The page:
What a day of thunderstorms and hail we've had! I was without internet for hours and nearly pacing the floors. How we've come to embrace our technology and all the gadgets we carry around the way we carried around our lipstick and smokes back in the day. No cellphones and laptops and iPads and such back then. Not even cab money. A tube of lipstick was all you needed because if you found yourself stranded, you'd colour up your lips and sit on the curb and smoke until somebody came along to rescue you. Well those days are long gone now. Who knew smoking and red dye were bad for your health? And we certainly didn't even imagine that anything you might eat would come back to haunt you! And actually, my youth came before fast food and trans fats and carcinogens and additives. So what your mom put on the table most likely didn't cause cancer inasmuch as it gave you an appetite for creamy, delicious fat and certainly made you chubby if you ate too much of it.
So in the eighties, everything came to a sudden halt. Nouvelle Cuisine was the order of the day. Organic wasn't invented yet. But certainly, smaller portions, less animal fat, exercise became de rigeur, smoking was becoming banned in restaurants (but still allowed in crowded bars) and we took a step toward nationwide health. We had become a human population of unhealthy and obese people and cancer had reached epidemic proportions. And saving ourselves from our destructive ways became the agenda of every doctor, politician, educator and whoever else could jump on the health bandwagon. So my question is: After nearly thirty years of education and a strive to improve, why are we becoming more obese and unhealthy than ever before? Many experts blame the fast food industry and our need for the grab and go mentality that has such a hold on us. And I don't minimize that opinion at all. But I also think that healthy food habits begin in the home. I believe that families need to find the time every day to sit to a table that has been set with a plate and a fork and a knife and a napkin. The meal on the table can be healthy and delicious and portion controlled. And it can be prepared in the same amount of time that it would take to drive through a take out window. And it would cost much less.
This post isn't about anything gourmet at all. I started out making my pot pie with leftover chicken or turkey, but it is such a favourite and so quick and easy, that now I buy boneless, skinless chicken breasts and make it just for its own self. It's delicious and it's not on the Jenny Craig menu I'm sure. But kids and grownups alike love it and it's certainly better for you than anything from a drive-thru window.
A frozen deep dish pie shell. (you could make your own pastry, but I have a full time career and I prefer to leave the pastry making up to the experts at the Tenderflake pastry company. And they offer one with no transfats)
Leftover chicken or turkey or I just buy 2 boneless skinless chicken breasts and bake them off
2 peeled and sliced carrots
2 sliced celery stalks
1 1/2 cups chicken stock (homemade if you have it)
1 cup milk
2 tablespoons of butter
2 tablespoons of flour
salt & pepper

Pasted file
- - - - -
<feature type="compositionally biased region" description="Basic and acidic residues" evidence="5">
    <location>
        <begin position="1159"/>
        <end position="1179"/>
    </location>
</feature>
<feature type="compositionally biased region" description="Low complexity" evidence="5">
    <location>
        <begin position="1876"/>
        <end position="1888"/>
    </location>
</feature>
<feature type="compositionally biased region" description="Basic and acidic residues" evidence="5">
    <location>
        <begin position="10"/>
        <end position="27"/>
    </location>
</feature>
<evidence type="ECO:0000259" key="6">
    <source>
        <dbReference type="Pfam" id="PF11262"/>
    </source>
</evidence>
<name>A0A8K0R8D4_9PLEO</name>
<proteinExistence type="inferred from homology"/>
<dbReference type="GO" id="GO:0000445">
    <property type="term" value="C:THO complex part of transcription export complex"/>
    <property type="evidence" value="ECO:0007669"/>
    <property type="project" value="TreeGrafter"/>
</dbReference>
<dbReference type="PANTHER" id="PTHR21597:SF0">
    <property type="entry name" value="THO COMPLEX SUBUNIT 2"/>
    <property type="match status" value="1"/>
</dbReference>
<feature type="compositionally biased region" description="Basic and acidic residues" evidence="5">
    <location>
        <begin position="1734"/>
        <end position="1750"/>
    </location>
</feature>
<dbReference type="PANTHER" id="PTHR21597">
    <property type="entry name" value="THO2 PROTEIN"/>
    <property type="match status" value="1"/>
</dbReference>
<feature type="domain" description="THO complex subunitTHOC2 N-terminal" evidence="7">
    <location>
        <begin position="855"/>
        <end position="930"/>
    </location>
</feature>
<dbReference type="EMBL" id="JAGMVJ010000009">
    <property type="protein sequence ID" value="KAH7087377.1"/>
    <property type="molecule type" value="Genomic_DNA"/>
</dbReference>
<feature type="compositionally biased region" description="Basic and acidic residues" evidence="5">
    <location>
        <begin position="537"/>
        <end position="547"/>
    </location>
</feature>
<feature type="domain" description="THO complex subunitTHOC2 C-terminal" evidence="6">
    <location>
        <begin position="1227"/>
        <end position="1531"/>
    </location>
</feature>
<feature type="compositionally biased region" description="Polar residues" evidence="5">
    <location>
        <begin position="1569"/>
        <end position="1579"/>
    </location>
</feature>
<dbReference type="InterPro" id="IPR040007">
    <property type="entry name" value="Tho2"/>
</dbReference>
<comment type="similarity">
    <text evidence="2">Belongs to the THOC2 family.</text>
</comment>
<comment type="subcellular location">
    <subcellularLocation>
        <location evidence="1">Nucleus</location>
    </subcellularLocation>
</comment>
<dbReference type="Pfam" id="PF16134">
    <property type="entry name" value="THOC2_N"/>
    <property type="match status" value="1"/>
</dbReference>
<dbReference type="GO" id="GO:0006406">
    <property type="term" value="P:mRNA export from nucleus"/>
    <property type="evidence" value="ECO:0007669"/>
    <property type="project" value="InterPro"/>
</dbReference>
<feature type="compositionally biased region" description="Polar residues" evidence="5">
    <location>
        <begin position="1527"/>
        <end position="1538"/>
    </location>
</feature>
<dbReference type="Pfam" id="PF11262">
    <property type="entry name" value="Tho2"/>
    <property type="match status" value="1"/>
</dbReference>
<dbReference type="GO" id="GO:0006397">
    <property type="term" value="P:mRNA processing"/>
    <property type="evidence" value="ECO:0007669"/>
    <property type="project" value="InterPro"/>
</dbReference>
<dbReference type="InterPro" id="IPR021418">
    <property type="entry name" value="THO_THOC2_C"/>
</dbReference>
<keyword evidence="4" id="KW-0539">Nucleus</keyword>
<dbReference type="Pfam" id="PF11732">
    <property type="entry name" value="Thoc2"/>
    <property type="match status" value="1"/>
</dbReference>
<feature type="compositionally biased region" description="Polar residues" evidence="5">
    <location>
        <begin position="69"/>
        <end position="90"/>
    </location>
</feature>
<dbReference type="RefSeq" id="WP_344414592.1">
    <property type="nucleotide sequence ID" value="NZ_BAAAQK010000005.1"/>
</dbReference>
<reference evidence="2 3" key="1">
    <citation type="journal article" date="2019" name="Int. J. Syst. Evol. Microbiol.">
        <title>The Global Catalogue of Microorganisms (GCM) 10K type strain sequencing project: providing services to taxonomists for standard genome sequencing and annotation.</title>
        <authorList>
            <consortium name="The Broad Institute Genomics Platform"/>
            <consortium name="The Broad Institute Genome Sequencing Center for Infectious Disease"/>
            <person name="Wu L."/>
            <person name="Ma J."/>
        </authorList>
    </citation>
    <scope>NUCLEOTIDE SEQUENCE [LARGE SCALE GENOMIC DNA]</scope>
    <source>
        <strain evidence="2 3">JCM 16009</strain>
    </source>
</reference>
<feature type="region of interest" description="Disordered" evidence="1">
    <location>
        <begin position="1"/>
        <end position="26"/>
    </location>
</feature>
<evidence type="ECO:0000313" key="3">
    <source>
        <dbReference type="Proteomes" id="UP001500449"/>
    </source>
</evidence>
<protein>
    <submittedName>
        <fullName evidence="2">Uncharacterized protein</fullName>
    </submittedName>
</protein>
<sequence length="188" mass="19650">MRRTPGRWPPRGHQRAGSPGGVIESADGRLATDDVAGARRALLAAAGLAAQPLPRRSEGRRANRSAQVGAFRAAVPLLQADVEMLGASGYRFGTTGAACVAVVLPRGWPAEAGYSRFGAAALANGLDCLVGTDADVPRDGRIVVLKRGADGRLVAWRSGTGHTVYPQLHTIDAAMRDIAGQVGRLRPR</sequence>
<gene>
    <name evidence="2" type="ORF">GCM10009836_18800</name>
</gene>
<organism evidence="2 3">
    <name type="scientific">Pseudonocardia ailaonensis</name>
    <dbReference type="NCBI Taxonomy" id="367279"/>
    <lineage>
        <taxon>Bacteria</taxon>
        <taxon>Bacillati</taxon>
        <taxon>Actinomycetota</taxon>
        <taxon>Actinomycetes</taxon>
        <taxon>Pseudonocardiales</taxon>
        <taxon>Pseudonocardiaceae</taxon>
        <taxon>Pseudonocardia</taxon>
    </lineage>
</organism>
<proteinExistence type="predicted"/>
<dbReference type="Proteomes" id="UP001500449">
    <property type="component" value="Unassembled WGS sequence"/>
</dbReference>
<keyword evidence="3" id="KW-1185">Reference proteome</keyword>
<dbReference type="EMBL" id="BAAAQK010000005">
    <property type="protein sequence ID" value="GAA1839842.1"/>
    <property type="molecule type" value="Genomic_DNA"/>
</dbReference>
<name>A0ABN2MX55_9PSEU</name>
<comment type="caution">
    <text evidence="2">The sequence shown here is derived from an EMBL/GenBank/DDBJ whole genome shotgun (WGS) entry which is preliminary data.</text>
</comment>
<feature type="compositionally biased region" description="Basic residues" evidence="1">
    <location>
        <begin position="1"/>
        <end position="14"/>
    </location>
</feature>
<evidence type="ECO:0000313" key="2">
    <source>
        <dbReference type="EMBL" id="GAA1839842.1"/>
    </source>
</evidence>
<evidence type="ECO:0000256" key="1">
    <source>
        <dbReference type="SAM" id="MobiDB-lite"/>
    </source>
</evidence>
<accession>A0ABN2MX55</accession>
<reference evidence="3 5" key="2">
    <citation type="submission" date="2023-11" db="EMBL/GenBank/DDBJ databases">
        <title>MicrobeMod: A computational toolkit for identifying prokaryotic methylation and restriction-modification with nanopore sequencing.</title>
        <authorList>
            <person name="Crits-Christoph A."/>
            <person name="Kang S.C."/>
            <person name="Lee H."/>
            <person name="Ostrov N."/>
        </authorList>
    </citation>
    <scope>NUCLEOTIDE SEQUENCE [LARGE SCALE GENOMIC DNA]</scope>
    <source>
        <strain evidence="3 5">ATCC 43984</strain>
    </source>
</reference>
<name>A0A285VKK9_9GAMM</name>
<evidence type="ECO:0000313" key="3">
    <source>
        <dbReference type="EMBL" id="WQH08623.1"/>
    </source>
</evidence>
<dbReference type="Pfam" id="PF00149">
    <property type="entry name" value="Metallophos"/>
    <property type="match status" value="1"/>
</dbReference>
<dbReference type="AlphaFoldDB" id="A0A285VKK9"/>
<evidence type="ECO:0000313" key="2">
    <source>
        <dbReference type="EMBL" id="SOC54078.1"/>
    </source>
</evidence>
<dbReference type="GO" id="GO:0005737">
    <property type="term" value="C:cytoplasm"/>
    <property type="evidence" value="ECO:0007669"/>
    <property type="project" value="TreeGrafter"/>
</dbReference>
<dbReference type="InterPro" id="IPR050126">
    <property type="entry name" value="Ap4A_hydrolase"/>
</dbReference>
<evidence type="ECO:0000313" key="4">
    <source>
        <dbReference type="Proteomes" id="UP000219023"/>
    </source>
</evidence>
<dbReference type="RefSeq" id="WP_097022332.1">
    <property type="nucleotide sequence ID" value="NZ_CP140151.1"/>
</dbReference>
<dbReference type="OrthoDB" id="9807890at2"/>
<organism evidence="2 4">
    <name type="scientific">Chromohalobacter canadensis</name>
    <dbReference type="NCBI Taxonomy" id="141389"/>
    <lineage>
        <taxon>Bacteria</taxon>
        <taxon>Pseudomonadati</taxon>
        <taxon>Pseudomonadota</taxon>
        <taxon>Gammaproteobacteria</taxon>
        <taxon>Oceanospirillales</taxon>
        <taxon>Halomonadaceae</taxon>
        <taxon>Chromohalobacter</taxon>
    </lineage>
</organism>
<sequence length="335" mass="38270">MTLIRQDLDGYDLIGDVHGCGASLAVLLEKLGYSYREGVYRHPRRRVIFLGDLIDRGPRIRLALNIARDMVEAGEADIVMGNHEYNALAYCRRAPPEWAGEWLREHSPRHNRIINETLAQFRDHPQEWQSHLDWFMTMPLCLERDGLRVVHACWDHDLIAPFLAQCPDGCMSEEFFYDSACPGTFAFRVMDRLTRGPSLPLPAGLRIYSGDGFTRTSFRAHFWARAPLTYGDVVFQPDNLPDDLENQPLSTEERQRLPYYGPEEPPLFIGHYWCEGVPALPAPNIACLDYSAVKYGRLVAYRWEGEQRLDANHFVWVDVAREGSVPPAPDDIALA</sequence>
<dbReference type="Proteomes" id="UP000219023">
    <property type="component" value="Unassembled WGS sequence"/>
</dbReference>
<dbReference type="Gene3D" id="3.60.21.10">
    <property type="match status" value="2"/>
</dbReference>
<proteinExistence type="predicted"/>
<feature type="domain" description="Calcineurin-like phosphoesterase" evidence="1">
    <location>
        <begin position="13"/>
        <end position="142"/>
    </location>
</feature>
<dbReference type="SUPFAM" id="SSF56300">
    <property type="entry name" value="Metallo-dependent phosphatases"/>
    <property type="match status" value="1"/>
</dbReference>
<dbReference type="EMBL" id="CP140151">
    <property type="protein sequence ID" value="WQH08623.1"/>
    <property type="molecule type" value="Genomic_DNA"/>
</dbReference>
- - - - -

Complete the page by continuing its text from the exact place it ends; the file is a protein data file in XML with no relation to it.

1 teaspoon of celery seed (optional)
If you're using fresh chicken, place your breasts on a cookie sheet (I line it with tin foil because I'm lazy that way) and sprinkle with salt and pepper and celery seed. Bake in the oven at 350 for 25 minutes. Skip this step if you're using leftover poultry.
Preheat the oven to 350. And take your pastry shells out of the box and let them thaw. It doesn't take long.
Microwave your carrots and celery in the same bowl for 5 minutes.
While the vegetables are in the microwave, melt your butter in a pot and add your flour. (This is called a roux by chefs, but it will seem like a glob in the pot if you haven't done this before) Whisk it around for a minute or two on medium heat and add just a splash of chicken stock to loosen it up a bit. But keep whisking it all the while. You need to keep it to heat to toast the flour. If you're not patient with this, your sauce will taste like raw flour. (Ew.) When it starts to golden up in colour, add your chicken stock and keep on whisking. It will get think instantly. Then add your milk and some salt and pepper and another dash of celery seed. This all seems pretty frantic because flour makes the action happen fast! Don't be afraid. As soon as it gets as thick as soup, take if off the heat. If it gets too thick, just add another splash of stock. the whisk is your best friend at this stage. Phew. That's the worst of it over now. Chop up your chicken into bite size chunks and add it to your sauce. Also add your carrots and celery. Ditch the whisk now and use a big spoon to mix it all together so the sauce coats all the chicken and veg. Taste it and add seasoning if you think you need it. Pour all the mixture into one of the pie shells. Wet your finger with some water and run it around the outside rim of the pastry and do the same with the remaining shell. Then flip the empty shell onto the top of the pie. Still in its tinfoil plate that it comes with, pinch it down onto the bottom shell and then pull off the tin plate and you'll be left with the top shell of the pie. Cut some slits into it with a sharp pointed knife. I like to make a pretty pattern, but that's just because I enjoy a flower shape in any form! The idea is to let the steam escape from the pie so your sauce doesn't turn to some kind of yucky tea in there. And for sure, you want to bake this on a cookie sheet in case it bubbles out and you'll end up with it all over the bottom of your stove. Bake it on 350 for about 35 or 40 minutes or until your pie gets golden.